Martin Scorsese already has one definitive rock concert film under his belt, and with his new Rolling Stones documentary “Shine A Light,” which chronicles the legendary band’s two-night stand at New York’s Beacon Theater, he delivers another.
“Shine A Light” actually provides the perfect bookend to 1978’s “The Last Waltz”—a movie that featured The Band performing at the top of their game with a bevy of guest musicians (including Neil Young, Joni Mitchell, and Bob Dylan) after an almost ten-year career. “Shine A Light,” on the other hand, spotlights the timeless nature of the Rolling Stones’ music and performance, and also succeeds as a poignant rumination on growing old. If you looked up the word “stamina” in the dictionary, there should be a still shot of the Stones from this movie to illustrate it.
What Scorsese was so successful with in “The Last Waltz” was capturing those small onstage moments between performers—the knowing looks, a flash of a smile, one musician giving another a cue—that make each night special. Thank God he persuaded Stones frontman Mick Jagger not to shoot their enormous record-breaking show on the beach at Rio de Janeiro in 2006. By bringing the nearly untouchable band to a smaller-sized venue, he brings the all-important connection between audience and band to the forefront.
That doesn’t mean, of course, that Jagger doesn’t still strut the stage like a royal peacock with his head held high, presiding over his subjects. It just means that the 18 cameras Scorsese and his award-winning team of cinematographers employed to cover every angle of the event have captured tons of little personal moments and blown them up to IMAX-size proportions. When Jagger comes to the front of the stage early in the film, a man pulls out his cell phone to snap a more intimate stage photo than anyone from a Stones concert has gotten in a long time and the camera frames the shot so beautifully from behind the fan, you can just picture the joy on his face and almost see Jagger’s image in the tiny screen.
Drummer Charlie Watts, who is shown in vintage interview footage still unsure of what his place in the band is, still looks like he’s in on some joke we’re not privy to. Either that or he’s still marveling at his lead singer’s voracious energy night in and night out with that sly grin of his. Guitarist Keith Richards has enough ramshackle charm for the whole band, and when he’s not sloppily banging away at his instrument, he’s leaning down to place a guitar pick right in the palm of a fan’s hand. And guitarist Ron Wood comes across as the band’s reliable workhorse, pulling off tight, energetic blues licks throughout the set.
“Shine A Light” is a perfect snapshot in time. The cultural significance of the band cannot truly be measured, so it isn’t surprising to learn that one of the shows was a 60th birthday bash and charity fundraiser for President Bill Clinton. Scorsese doesn’t try to obscure this fact—rather, he lets the band’s polite meet-and-greet with the famous Clinton clan frame the evening. It’s just another day for the world’s biggest rock band, who will go on to sing about smoking pot and having sex with young girls. Unfortunately, this also means that the crowd in attendance was no normal group of working-class Stones fans. Tickets for the Clinton crowd reportedly cost at least $5,000.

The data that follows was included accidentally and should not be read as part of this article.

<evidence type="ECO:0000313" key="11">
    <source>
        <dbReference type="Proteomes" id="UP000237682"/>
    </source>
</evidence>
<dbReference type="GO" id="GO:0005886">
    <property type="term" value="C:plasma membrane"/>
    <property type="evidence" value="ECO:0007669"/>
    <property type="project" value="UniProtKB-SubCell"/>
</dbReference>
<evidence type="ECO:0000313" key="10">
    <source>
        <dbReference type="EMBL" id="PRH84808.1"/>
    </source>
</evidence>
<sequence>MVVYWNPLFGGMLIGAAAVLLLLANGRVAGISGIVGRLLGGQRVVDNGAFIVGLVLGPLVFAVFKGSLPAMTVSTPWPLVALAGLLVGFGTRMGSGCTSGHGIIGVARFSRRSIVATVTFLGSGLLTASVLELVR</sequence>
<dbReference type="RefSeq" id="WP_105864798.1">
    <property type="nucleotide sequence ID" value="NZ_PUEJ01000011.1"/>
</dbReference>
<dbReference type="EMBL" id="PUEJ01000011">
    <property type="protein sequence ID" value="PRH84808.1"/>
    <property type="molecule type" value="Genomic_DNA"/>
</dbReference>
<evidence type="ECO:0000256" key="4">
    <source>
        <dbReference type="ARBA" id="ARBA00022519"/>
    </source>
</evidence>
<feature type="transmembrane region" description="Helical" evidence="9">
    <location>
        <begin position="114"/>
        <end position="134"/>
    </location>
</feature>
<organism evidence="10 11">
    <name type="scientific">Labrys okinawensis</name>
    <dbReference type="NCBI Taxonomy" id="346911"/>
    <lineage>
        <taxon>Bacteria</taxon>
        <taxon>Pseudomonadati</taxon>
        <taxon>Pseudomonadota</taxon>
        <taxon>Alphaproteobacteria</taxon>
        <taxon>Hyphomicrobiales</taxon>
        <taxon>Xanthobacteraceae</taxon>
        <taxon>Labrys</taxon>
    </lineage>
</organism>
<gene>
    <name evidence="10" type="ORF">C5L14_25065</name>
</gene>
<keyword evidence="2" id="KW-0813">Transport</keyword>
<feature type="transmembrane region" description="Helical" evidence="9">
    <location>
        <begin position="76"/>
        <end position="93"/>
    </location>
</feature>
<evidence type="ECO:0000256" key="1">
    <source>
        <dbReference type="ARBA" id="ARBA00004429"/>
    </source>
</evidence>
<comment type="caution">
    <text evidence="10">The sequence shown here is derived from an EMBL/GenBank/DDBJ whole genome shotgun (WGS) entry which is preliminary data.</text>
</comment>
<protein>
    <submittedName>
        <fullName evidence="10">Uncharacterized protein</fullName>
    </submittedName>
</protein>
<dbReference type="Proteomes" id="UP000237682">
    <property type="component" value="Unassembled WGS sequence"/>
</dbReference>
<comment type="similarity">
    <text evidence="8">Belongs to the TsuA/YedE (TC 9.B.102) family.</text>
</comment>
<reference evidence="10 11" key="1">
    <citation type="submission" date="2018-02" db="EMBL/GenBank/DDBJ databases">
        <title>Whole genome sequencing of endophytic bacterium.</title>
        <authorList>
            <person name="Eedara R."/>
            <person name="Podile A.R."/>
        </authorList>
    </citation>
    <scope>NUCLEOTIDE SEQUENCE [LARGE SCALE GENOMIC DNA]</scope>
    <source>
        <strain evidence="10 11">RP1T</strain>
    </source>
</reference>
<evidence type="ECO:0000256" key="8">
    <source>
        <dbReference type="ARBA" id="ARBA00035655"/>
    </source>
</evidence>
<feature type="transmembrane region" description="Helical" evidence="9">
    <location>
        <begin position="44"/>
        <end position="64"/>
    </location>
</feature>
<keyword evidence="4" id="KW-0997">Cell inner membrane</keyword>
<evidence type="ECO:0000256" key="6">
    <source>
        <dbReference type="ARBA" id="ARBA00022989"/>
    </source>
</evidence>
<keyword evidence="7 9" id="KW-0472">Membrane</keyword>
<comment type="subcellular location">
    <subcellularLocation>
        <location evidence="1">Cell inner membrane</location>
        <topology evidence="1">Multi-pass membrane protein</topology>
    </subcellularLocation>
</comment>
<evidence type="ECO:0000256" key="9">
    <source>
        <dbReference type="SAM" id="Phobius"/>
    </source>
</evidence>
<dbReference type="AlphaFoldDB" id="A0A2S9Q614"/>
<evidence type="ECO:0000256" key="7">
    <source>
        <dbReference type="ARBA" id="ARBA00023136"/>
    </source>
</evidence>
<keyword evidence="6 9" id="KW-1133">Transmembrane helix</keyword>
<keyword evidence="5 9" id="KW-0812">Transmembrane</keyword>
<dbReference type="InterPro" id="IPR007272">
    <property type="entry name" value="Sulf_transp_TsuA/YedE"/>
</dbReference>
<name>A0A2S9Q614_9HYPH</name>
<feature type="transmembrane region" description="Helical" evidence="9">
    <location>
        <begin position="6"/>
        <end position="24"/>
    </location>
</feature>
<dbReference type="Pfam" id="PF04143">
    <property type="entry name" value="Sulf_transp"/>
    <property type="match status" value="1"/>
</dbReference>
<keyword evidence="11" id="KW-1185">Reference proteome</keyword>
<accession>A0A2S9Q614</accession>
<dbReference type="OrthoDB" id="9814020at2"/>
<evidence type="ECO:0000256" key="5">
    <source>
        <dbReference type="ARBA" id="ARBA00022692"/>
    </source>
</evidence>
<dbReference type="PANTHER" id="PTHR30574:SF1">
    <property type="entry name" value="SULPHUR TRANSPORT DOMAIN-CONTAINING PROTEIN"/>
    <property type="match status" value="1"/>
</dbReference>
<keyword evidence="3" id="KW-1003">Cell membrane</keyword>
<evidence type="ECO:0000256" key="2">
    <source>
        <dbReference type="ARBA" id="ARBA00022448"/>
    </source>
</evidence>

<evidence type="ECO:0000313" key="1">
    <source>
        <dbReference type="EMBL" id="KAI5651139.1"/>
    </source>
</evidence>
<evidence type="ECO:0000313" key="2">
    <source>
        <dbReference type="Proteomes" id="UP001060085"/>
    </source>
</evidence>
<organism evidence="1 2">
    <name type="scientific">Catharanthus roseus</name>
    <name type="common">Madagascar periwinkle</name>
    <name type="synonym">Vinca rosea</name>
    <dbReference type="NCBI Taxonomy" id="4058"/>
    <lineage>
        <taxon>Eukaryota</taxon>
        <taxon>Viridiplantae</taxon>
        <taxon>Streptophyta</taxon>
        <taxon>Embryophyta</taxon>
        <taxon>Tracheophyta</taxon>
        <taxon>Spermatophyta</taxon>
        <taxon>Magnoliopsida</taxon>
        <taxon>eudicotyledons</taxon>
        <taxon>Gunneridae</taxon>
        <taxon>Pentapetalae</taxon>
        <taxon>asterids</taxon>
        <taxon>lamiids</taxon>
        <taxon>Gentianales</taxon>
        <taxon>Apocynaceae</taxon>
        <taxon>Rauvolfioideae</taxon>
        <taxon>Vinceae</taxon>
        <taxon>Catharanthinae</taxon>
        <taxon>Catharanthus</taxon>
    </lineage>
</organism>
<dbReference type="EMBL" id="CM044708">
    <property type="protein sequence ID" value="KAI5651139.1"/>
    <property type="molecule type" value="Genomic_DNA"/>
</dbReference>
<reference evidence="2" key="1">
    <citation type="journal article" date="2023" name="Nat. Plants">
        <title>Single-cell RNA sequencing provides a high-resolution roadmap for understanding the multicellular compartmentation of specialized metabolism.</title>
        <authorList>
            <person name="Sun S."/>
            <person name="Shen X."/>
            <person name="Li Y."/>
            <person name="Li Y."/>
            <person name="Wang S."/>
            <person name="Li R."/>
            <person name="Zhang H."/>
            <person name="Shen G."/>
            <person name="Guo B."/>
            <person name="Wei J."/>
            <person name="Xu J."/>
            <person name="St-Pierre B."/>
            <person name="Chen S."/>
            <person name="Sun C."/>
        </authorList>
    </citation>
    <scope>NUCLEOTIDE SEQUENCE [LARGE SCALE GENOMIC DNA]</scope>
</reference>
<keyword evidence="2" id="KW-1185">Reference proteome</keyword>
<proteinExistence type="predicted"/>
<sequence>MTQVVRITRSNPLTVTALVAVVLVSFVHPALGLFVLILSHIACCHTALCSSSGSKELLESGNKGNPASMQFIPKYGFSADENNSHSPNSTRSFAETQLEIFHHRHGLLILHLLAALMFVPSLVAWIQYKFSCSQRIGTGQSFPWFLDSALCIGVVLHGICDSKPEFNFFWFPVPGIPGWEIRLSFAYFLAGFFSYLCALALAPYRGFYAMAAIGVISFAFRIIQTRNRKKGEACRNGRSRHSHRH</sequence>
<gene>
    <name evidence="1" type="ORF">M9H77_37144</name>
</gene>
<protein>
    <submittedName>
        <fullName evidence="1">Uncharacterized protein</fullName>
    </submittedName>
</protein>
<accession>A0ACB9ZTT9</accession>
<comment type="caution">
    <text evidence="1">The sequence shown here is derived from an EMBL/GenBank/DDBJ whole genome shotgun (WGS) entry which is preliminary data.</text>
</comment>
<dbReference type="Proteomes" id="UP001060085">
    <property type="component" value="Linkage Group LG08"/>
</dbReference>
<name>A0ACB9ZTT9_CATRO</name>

To remedy that situation, the group posted on a Stones Internet message board asking for trendy, sexy, hip-looking fans to be paid seventy-five dollars to be in the front section. Finding this out later in a New Yorker article made sense because I kept thinking during the movie that there were a lot of hot young women in that crowd, and many of them were suspiciously in the front row. Oh, the artifice of documentaries! Regardless, it’s a good cinematic choice—nobody wants to see Jagger swinging his hips in front of Grandma, even if he is age-appropriate (he was 63 at the time of filming).
Like “The Last Waltz,” there are several special guests in “Shine A Light.” Current rock god Jack White’s fanboy glee at sharing vocal and guitar duties with Jagger on “Loving Cup” barely outmatches his palpable nervousness at sharing the stage with his idols. Buddy Guy trades blues licks with Wood and Richards on an old Muddy waters tune called Champagne & Reefer,” and Christina Aguilera (who looks great and keeps the “American Idol”-style vocal gymnastics to a minimum) duets with Jagger on “Live With Me,” from 1969’s seminal “Let it Bleed” album.
The set list is a rather unusual one for a band with more than one double greatest hits collection, but it works well because it feels fresh—the band is truly in the moment. Less than half of the 19 songs featured are big hits, and five of them are from 1978’s “Some Girls” record. The band’s “A Bigger Bang” tour that year found them pulling out all kinds of obscurities they hadn’t played live in a long while, and many of those are in “Shine A Light,” including “She Was Hot” from 1983’s “Undercover” and “Far Away Eyes” from “Some Girls.”
Scorsese returns to the theme of aging by presenting interview after interview through five different decades during the live set’s in-between song breaks. It’s a lighthearted look at people who’ve been asking the band when they’d hang it up almost since their inception. Richards says in one interview that he doesn’t know why they keep going, but Scorsese answers the question more directly when he cuts back to more ferocious concert footage.
Seeing the movie in IMAX is a fantastic experience. The soundtrack is alive—it’s mixed to accentuate whatever close-up is being shown at the time, and Scorsese’s crack camera team has captured every possible angle to put you right there in the 2,800-seat theater. “Shine A Light” is a testament to the rejuvenating power of rock n’ roll and further prove that it will never die.